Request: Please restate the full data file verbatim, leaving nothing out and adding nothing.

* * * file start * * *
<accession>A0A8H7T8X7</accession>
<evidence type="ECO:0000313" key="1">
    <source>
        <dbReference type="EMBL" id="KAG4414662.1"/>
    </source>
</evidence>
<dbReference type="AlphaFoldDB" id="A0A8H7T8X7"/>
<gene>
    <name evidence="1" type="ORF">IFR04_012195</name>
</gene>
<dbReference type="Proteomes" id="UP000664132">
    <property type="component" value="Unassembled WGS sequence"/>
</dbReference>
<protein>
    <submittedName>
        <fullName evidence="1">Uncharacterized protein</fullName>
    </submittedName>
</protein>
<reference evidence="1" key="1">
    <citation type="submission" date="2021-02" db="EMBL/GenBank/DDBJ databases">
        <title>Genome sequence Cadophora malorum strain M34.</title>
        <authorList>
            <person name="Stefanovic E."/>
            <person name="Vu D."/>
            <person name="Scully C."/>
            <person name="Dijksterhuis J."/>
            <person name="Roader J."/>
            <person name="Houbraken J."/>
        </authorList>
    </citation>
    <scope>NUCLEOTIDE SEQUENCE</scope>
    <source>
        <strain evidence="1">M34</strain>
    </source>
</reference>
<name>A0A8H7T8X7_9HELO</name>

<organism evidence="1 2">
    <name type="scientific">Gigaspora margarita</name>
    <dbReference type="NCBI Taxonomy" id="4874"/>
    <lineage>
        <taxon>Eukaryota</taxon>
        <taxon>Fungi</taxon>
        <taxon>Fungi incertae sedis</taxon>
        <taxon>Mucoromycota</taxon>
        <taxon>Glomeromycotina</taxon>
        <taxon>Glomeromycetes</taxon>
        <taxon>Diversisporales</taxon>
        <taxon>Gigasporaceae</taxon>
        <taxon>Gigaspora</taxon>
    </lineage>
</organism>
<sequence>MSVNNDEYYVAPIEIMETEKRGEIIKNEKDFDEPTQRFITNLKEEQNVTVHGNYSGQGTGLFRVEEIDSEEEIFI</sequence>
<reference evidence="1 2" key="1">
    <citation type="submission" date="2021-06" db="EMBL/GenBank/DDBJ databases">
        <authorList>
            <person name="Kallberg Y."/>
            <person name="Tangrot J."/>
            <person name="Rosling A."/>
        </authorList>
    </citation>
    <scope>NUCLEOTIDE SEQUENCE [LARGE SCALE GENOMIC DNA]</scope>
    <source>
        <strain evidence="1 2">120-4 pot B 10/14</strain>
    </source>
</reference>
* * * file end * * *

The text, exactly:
<accession>A0A8H7T8X7</accession>
<evidence type="ECO:0000313" key="1">
    <source>
        <dbReference type="EMBL" id="KAG4414662.1"/>
    </source>
</evidence>
<dbReference type="AlphaFoldDB" id="A0A8H7T8X7"/>
<gene>
    <name evidence="1" type="ORF">IFR04_012195</name>
</gene>
<dbReference type="Proteomes" id="UP000664132">
    <property type="component" value="Unassembled WGS sequence"/>
</dbReference>
<protein>
    <submittedName>
        <fullName evidence="1">Uncharacterized protein</fullName>
    </submittedName>
</protein>
<reference evidence="1" key="1">
    <citation type="submission" date="2021-02" db="EMBL/GenBank/DDBJ databases">
        <title>Genome sequence Cadophora malorum strain M34.</title>
        <authorList>
            <person name="Stefanovic E."/>
            <person name="Vu D."/>
            <person name="Scully C."/>
            <person name="Dijksterhuis J."/>
            <person name="Roader J."/>
            <person name="Houbraken J."/>
        </authorList>
    </citation>
    <scope>NUCLEOTIDE SEQUENCE</scope>
    <source>
        <strain evidence="1">M34</strain>
    </source>
</reference>
<name>A0A8H7T8X7_9HELO</name>

<organism evidence="1 2">
    <name type="scientific">Gigaspora margarita</name>
    <dbReference type="NCBI Taxonomy" id="4874"/>
    <lineage>
        <taxon>Eukaryota</taxon>
        <taxon>Fungi</taxon>
        <taxon>Fungi incertae sedis</taxon>
        <taxon>Mucoromycota</taxon>
        <taxon>Glomeromycotina</taxon>
        <taxon>Glomeromycetes</taxon>
        <taxon>Diversisporales</taxon>
        <taxon>Gigasporaceae</taxon>
        <taxon>Gigaspora</taxon>
    </lineage>
</organism>
<sequence>MSVNNDEYYVAPIEIMETEKRGEIIKNEKDFDEPTQRFITNLKEEQNVTVHGNYSGQGTGLFRVEEIDSEEEIFI</sequence>
<reference evidence="1 2" key="1">
    <citation type="submission" date="2021-06" db="EMBL/GenBank/DDBJ databases">
        <authorList>
            <person name="Kallberg Y."/>
            <person name="Tangrot J."/>
            <person name="Rosling A."/>
        </authorList>
    </citation>
    <scope>NUCLEOTIDE SEQUENCE [LARGE SCALE GENOMIC DNA]</scope>
    <source>
        <strain evidence="1 2">120-4 pot B 10/14</strain>
    </source>
</reference>